For reasons relating to the history of nations, perhaps even to individual or mass psychology, saying No (or its synonyms) seems more attractive than saying Yes. At times No appears to be more heroic, while on a political level it brings together more people with different points of view. If Yes is about consent and adopting mild positions, No has to do with opposition and resistance, with a kind of behavior which is, rightly or wrongly, surrounded by a more impressive aura. No’s more inclusive character was confirmed by the British referendum. While the position of voters was determined by deeply rooted class elements (the majority of society’s poorer strata were in favor of Brexit), at the same time there was a temporary bridging of the chasm, given that the same decision was reached by Britain’s absolute conservative elites. “Out” was favored by the victims of Cameron-era austerity, people who are afraid of migrants, but also those who were born into money and sing “Rule, Britannia!” while recalling their imperial laurels.
Just like Vespasian coins, votes don’t smell. They may have colors depending on the ideology of each – red, black, green, light blue and so on. At the ballot box, however, they are all equal, they carry the same weight and are added up no matter what their hue. The process of equal weighting is terribly upsetting to all those who would rather see the fate of national and supranational entities, like the European Union, in the hands of specialists. Britain’s “Leave” victory was made possible by various Euroskeptic voters from the left, right and center: first and foremost all those who fanatically oppose the European idea – nationalists and isolationists such as Nigel Farage, but also supporters of the European concept who refuse its realization in its current form, in other words in a blatantly anti-democratic spirit and with a barely hidden anti-parliamentary appetite (which resulted in the appointment of non-elected governments in European countries with the blessing or on the orders of Brussels and Berlin).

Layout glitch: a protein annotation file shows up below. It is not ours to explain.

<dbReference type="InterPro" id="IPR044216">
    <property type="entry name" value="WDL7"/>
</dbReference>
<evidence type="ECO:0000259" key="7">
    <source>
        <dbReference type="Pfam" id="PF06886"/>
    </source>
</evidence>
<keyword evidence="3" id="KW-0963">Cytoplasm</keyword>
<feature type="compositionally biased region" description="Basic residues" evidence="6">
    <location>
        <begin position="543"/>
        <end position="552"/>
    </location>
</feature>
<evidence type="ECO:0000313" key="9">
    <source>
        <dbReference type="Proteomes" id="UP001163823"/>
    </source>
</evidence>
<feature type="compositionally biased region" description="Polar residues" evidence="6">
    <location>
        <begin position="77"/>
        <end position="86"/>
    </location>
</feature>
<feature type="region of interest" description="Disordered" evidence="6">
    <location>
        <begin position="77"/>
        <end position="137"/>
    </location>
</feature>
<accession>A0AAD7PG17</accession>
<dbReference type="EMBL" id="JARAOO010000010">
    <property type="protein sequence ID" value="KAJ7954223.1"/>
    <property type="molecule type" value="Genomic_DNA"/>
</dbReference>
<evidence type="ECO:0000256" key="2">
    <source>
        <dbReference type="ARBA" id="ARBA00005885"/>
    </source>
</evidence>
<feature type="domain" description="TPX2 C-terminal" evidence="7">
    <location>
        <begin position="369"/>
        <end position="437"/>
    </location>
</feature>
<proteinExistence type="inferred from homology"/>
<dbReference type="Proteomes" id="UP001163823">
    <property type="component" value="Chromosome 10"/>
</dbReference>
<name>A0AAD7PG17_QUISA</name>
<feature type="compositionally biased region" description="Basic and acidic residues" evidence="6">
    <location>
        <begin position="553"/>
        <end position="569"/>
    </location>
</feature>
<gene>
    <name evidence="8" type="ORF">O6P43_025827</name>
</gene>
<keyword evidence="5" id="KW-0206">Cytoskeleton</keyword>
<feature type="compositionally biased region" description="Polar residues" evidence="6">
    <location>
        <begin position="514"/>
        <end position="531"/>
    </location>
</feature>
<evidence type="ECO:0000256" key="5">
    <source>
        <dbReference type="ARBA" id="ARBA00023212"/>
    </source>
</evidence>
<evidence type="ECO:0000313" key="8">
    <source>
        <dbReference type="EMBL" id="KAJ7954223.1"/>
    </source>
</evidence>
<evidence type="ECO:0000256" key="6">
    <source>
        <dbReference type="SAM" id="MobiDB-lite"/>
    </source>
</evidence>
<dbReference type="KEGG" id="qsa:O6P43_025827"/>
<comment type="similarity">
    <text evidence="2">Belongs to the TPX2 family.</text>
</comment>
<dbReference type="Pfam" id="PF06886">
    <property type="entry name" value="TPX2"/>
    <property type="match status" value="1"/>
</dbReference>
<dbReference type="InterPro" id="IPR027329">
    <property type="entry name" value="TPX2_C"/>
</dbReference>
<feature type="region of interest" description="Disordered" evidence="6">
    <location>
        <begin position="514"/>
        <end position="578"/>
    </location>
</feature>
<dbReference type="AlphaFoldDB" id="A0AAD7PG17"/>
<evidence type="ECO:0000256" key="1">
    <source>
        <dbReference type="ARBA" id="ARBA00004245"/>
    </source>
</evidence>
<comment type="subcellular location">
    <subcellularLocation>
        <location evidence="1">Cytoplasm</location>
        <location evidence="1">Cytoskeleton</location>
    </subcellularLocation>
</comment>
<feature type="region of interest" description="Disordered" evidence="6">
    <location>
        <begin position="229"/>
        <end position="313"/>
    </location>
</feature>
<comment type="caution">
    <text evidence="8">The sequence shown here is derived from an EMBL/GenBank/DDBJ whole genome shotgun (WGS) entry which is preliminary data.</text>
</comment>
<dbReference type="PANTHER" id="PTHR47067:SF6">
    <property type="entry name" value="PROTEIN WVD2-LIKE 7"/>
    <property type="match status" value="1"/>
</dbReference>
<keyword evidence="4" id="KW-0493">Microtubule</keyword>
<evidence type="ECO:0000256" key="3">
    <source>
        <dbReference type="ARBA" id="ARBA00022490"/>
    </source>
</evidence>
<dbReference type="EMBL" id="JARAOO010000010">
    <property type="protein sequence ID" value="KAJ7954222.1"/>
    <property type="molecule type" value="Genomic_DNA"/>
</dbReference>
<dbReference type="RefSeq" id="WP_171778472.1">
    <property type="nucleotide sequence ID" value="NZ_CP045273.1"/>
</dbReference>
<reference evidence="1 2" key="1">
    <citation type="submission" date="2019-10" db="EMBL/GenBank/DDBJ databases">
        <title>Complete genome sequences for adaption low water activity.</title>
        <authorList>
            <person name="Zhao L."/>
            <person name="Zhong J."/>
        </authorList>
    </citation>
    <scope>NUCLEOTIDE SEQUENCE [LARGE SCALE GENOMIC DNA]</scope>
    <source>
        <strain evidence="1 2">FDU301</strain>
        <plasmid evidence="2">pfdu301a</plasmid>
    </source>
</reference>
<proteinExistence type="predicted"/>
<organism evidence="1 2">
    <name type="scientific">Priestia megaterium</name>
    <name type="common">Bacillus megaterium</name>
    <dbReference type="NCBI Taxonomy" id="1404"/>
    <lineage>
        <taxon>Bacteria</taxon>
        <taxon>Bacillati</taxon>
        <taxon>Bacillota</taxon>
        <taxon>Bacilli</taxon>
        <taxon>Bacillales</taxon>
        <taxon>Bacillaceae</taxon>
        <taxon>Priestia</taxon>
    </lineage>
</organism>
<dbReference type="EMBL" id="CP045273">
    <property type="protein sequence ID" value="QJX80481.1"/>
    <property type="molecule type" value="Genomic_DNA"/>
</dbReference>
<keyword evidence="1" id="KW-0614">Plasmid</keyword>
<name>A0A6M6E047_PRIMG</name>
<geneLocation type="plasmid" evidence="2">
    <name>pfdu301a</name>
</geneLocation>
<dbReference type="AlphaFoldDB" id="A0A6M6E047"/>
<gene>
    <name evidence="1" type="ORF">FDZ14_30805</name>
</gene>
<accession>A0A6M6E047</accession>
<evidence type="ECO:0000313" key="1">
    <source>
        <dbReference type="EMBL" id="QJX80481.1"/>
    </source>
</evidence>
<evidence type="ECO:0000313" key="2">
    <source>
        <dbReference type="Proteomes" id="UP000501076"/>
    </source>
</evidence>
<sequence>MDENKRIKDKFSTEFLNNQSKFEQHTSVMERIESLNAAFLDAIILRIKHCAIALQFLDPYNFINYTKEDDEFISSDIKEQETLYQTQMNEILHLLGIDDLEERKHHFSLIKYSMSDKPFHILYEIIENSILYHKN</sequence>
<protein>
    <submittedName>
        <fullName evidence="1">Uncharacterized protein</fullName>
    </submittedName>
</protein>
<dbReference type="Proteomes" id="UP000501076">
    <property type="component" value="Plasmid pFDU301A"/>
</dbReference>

The reactions of EU leaders following the referendum – which essentially canceled the first word in “United Kingdom” (thus the intention of Scotland and Northern Ireland to claim their right to stay in the EU, if not their independence) – could hardly be defined as comforting or hopeful. They fail to realize that, similarly to all other votes carried out in EU member-states where the question involved Europe, the result proved to be against today’s European model. The EU is not attractive in its current state. Its chiefs, however, believe that it is not their creation that is problematic, but rather that those who criticize it – including at the ballot – suffer from shortsightedness and bad judgment.